(Feb. 18) Shippers expect production of Florida sweet corn to continue at normal levels, barring any late season frosts.

Meanwhile, snowstorms and severe cold in the Northeast could curtail movement in major markets, they say.

“They’re crippled up there right now, which will affect our business, no doubt about it,” said Dan Mathis, Florida vegetable sales manager for A. Duda & Sons Inc., Oviedo. He cited New York, Philadelphia, Boston and Baltimore among the markets hurt by the cold.

On Feb. 17, cartons of 4 to 4½ dozen were fetching $10 f.o.b.s for white, yellow and bicolor, shippers said. Thanks to cold weather that had slowed growth of plants in January, prices were at $18 just a week before, shippers said.

“We’re hoping the corn will move,” said Mike Justice, salesman for Homestead Pole Bean Cooperative Inc., Homestead, Fla., emphasizing the need for better consumer weather both in the Northeast and Midwest. “People aren’t out doing much shopping in this weather.”

Markets should stay in the $10 range, “if we can get a break in the weather and a little demand,” he said.

Several weeks before, roughly from Jan. 20 through Feb. 10, markets had seen higher levels, topping out at the $18 mark, said Brent Bergmann, salesman for Hugh H. Branch Inc., Pahokee, Fla.

Justice cited January frosts behind the high market, as well as cool weather that stretched growing time on crops. Weather since then had put the production back on track.

Bergmann didn’t expect any big market fluctuations in the weeks ahead.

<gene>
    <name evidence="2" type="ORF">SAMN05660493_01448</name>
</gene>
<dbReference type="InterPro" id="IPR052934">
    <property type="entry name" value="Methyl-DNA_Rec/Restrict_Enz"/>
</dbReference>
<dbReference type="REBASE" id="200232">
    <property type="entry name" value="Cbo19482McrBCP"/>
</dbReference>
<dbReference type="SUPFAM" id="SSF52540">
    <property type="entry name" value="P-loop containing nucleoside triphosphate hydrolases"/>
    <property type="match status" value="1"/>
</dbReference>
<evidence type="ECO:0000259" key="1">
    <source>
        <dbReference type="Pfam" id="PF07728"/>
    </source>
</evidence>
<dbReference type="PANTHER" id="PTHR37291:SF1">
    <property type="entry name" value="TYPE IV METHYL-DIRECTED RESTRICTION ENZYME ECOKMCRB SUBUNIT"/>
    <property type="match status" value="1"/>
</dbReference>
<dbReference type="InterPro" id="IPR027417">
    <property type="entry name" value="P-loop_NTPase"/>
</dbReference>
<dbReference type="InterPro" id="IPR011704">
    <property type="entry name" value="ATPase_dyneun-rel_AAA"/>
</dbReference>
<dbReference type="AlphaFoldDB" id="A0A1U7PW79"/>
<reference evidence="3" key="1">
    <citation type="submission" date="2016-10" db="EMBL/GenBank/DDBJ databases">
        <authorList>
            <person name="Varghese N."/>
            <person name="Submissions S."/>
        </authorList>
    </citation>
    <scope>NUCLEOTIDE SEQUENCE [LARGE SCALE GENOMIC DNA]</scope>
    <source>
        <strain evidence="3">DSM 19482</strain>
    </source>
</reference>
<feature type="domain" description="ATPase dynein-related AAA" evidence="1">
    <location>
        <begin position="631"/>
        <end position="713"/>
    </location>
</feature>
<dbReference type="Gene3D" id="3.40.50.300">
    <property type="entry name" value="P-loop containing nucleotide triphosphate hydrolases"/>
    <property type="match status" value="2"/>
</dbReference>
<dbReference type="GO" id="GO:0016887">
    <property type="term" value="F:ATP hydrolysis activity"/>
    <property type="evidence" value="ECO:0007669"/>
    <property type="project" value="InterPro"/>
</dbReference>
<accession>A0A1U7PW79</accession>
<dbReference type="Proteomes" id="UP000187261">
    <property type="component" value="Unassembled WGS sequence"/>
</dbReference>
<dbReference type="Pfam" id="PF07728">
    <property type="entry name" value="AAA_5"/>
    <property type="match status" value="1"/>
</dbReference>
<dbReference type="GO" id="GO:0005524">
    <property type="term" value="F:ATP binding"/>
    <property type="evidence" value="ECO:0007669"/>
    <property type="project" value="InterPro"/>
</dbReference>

Sweet corn in Homestead has had good quality, he said. Though there were isolated cases of frost earlier this winter, it didn’t affect the company’s entire crop.

The spring crop in Belle Glade, Fla., which begins production in mid-March, looked good, he said. Homestead usually ships through the end of March, sometimes into early April, he said.

Mathis, based in Belle Glade, said the spring crop was planted late enough that it got by the January frost. He expected regular supplies from Florida through Memorial Day, barring any unforeseen weather ahead.

Demand generally is strong in April, and then the industry is shipping wide open for the Memorial Day holiday, Mathis said.

Bergmann said Florida faces the threat of frosts through March and sometimes into early April.

This season’s $10 markets in mid-February were higher than the same time last year. On Feb. 19, 2002, f.o.b.s for south Florida sweet corn were at $6 for yellow and $8 for white and bicolor, according to the U.S. Department of Agriculture.

By March 18, 2002, f.o.b.s for all three had risen to $14.

Justice said that when Florida’s sweet corn hit the $18 mark this season, distributors of Mexican corn quoted at $8-10 and shipped aggressively to Eastern markets. Usually, Mexican sweet corn is focused on Western markets, he said.